We all know the mantra: reduce, reuse, recycle. We have a great recycling program here in Seattle which gives us a false sense that just throwing it all in the recycle bin is enough. But when I thought about it, I realized that I most of what I was recycling is only being used once: like plastic bottles, plastic bags and paper bags. Recycling is important when it’s time for disposal, but we should be focusing on reducing and reusing, first and foremost.

In that post, I declared our household plastic bag free. What I didn’t mention, was my secret shame. You see, there was something I was using in the household that was just as wasteful as plastic bags AND has been shown to have detrimental health effects as well.

After the jump, my environmental secret shame. And finding ways to Reuse, Reuse, Reuse, because we have to get out of this single-use, disposable mindset. More

Return it!

I am the queen of the return. It is a great way to un-do bad decisions and save money that would otherwise be wasted. I return on such a regular basis, I have a return shelf in the pantry. As soon as something makes it’s way into the house that shouldn’t, to the return shelf it goes, along with the receipt, so it can be go back from whence it came.

There’s nothing sketchy about it and there is no shame in returning. I shop at stores with excellent return policies and good customer service. For these companies, returns are easily done and never a problem. I shop mindfully and carefully and I expect reasonable quality from the goods I purchase. When this does not happen, the stores are usually more than happy to remedy the situation.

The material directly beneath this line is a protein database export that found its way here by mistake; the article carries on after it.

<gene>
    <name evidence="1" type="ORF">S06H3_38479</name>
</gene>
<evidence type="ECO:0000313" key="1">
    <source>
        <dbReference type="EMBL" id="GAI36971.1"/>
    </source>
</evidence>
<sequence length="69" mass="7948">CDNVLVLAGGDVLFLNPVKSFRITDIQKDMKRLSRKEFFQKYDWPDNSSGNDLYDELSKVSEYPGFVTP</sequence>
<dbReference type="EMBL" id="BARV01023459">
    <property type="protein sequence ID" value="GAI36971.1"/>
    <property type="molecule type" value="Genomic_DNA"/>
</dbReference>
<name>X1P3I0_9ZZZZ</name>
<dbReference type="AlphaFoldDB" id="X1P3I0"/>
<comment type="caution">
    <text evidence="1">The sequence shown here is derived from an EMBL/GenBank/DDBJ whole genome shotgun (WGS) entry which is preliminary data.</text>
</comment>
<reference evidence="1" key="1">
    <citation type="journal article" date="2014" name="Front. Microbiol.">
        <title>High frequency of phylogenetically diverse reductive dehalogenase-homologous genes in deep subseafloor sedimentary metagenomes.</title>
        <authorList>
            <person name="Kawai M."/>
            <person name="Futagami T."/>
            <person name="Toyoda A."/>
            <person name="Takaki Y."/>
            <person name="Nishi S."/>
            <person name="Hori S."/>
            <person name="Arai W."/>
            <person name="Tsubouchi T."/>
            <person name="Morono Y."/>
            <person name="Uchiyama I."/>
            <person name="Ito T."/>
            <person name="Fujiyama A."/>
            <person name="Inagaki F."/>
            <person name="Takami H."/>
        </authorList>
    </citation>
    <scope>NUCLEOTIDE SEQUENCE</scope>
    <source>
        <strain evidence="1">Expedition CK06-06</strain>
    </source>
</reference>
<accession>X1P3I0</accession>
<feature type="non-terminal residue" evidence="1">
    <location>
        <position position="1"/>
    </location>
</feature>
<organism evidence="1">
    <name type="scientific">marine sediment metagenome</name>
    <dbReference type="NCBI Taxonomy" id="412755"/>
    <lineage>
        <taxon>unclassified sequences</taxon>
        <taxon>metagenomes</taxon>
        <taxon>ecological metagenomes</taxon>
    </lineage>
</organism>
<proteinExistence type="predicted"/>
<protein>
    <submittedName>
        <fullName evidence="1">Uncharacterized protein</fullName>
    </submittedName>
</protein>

After the jump, everything you need to know about returning, but were afraid to ask. Plus, the greatest return story ever told!


Green cleaning: Boiling hot water for the floors

I’m forever trying to use fewer chemical cleaners in the house. Between having small children always on the floors and knowing how toxic most common cleaning products can be, I have been phasing them out over the last few years. However, I can not bring myself to use green cleaning products, not only are they over-priced, they are not as effective. And with the amount of bodily fluids I deal with on a daily basis, I need to feel like things are clean and disinfected.

I was excited to try a tip I read about on Jezebel. Someone recommended boiling water for mopping. A second jezzie chimed in that you could add essential oils to the mix, leaving your home smelling glorious. Seeing how I already had hot water and essential oils in the house, I was excited to give it a try. On Saturday morning Mr. Applebum took the monkees and I pulled out the mop, bucket and tea kettle and got to work.

So after the jump, I road test a FREE green cleaning solution – really hot water! More

Robot Party – a green birthday on a budget